IaaS 101: Types Of Compute

An introduction to IaaS Compute at IBM Cloud

Compute is a vast, intricate and critical piece to our Cloud platform. In its simplest terms, compute (or computational power) is the process of how computers take tasks (jobs), that are made up of data and complete (or compute) them in a sequence.

As simple as it sounds, this ability helped us land on the moon and enables our modern world today. Our platform, along with others like AWS, Microsoft Azure and Google Cloud, offers customers various levels of compute services (and a plethora of other products) based on their companies’ needs and budget; meaning that customers can off-load the substantial costs of purchasing, running, securing and maintaining the compute infrastructure needed to run their applications and businesses.

This is made possible because of data centers. These buildings, located in various regions all around the world, house rows and rows of servers (groups of computers) and are connected together through switches and routers (networking). They have access to redundant cooling, redundant power, an internet connection and skilled admins and techs who keep everything going. Customers can rent as much or as little as they need and focus on building their businesses, not maintaining infrastructure.

As more companies move to the cloud, common customer use-cases are:

  • Building cloud-native applications (specifically designed to run consistently across private, public and hybrid clouds), or extending legacy applications into the cloud space.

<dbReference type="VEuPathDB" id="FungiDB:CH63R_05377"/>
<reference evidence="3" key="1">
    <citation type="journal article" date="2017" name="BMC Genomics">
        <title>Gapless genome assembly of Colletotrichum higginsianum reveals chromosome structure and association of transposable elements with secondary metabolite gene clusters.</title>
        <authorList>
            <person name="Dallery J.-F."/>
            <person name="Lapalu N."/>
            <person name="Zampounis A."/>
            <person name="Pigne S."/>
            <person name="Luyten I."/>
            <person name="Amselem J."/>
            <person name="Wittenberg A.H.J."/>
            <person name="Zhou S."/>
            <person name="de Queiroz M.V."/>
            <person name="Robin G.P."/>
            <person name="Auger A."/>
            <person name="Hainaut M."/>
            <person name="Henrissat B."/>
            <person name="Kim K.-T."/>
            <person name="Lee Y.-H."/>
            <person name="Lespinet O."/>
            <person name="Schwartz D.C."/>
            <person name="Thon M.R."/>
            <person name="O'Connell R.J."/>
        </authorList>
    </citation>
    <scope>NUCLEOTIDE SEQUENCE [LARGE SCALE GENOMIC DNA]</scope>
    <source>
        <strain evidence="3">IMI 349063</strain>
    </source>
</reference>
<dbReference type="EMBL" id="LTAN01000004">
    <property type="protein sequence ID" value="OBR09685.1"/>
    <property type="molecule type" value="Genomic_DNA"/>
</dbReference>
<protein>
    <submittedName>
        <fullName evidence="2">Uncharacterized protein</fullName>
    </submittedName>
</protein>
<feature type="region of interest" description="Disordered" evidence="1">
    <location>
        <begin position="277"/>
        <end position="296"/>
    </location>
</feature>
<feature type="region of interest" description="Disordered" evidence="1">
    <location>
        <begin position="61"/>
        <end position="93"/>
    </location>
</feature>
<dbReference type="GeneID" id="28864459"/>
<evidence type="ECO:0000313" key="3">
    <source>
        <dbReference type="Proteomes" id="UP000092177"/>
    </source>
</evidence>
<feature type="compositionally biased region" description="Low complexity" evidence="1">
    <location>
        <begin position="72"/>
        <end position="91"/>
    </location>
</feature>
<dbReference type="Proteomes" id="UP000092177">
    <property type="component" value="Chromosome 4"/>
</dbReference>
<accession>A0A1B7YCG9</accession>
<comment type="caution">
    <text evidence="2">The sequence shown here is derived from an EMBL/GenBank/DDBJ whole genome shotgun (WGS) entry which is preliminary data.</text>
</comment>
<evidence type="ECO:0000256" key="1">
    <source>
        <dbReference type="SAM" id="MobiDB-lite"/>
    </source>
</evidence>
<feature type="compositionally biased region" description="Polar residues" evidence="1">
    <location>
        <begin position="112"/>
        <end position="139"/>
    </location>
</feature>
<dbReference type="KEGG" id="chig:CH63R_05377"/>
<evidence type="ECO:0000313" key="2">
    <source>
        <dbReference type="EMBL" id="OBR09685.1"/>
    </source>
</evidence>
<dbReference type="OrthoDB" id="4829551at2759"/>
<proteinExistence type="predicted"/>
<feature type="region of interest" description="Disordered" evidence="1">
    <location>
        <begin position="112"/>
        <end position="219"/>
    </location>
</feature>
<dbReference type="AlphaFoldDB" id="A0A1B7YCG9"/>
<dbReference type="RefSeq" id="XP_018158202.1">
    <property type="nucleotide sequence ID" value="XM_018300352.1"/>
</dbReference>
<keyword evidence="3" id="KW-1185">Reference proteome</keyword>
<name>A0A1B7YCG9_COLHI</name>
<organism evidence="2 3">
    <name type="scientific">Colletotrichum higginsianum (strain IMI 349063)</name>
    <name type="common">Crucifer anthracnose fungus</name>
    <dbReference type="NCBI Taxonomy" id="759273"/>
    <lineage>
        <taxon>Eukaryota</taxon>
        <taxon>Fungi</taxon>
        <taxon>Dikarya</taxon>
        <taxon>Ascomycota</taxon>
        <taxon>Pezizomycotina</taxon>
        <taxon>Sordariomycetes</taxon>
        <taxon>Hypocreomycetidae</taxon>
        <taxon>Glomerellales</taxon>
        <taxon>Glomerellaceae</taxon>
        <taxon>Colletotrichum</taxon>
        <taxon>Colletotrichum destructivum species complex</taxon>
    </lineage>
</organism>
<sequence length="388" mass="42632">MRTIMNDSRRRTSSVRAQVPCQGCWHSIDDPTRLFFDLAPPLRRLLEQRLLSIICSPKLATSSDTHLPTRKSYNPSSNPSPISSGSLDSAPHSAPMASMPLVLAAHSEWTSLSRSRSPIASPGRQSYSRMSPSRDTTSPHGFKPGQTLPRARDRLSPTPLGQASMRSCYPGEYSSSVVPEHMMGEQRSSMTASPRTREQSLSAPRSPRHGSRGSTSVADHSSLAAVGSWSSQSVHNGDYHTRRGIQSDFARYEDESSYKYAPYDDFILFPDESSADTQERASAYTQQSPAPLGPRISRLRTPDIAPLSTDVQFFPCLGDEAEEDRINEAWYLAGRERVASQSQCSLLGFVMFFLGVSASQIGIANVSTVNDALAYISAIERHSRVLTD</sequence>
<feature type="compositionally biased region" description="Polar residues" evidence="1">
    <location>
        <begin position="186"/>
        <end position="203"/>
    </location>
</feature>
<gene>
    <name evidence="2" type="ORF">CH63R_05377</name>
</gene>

Compute at IBM Cloud is broken up into different specialized teams. Our specific IaaS (Infrastructure as a service) compute design team works on: VPC, VMware, Virtual Servers, Bare Metal Servers, and recently Networking appliances and interconnectivity (which enables everything to be connected together). The other teams that round out the compute catalog are: Power VS (Power), IBM Z (Hyper Protect Virtual Servers), Kubernetes (IKS), Red Hat OpenShift (ROKS) and finally Code Engine, which is a server-less compute and is its own specialty not covered here yet.

At the heart of our compute products are two foundational technologies on which everything builds — Classic infrastructure and VPC (Virtual private cloud) infrastructure. Classic infrastructure (Bare metal for classic) offers many levels of customization and is commonly used for moving legacy applications into the cloud as well as extending existing on-premise applications and high-power cloud computing (gaming, finance, and databases). VPC infrastructure (Virtual servers for classic, Virtual servers for VPC) is the modern solution for multi-zone cloud native applications, regulated & highly secure industries (due to the additional security/privacy measures), as well as modernized hybrid/multi-cloud infrastructure.

Bare Metal for Classic

A physical server (computer) that is entirely dedicated to its customer. These devices are highly secure and stable, but also generally the most expensive option. Due to the physical nature and availability of components in different locations they often require longer lengths of time to set up and take down.

Virtual Servers for Classic

A bare metal classic server that is virtualized and divided (via a hypervisor). This allows you to “rent” portions of, or an entire physical machine, making them a good option for volatile workloads (due to speed of provisioning) or low-intensity compute applications.

Virtual Servers for VPC

By adding a hypervisor to a Bare Metal Server it creates a VSI or Virtual Server. While VSI for VPC is not as mature as its Classic counterpart, users can benefit from faster provisioning times, improved performance, greater control over their environment, enhanced security and privacy, and reduced interference from noisy neighbors.

Bonus: VPC Networking

VPC (virtual private cloud) infrastructure allows you to create your own logically isolated public cloud wrapped in a private secure networking environment. This is the modern approach to networking for cloud infrastructure, and allows precise control over network traffic in and out of your cloud environment.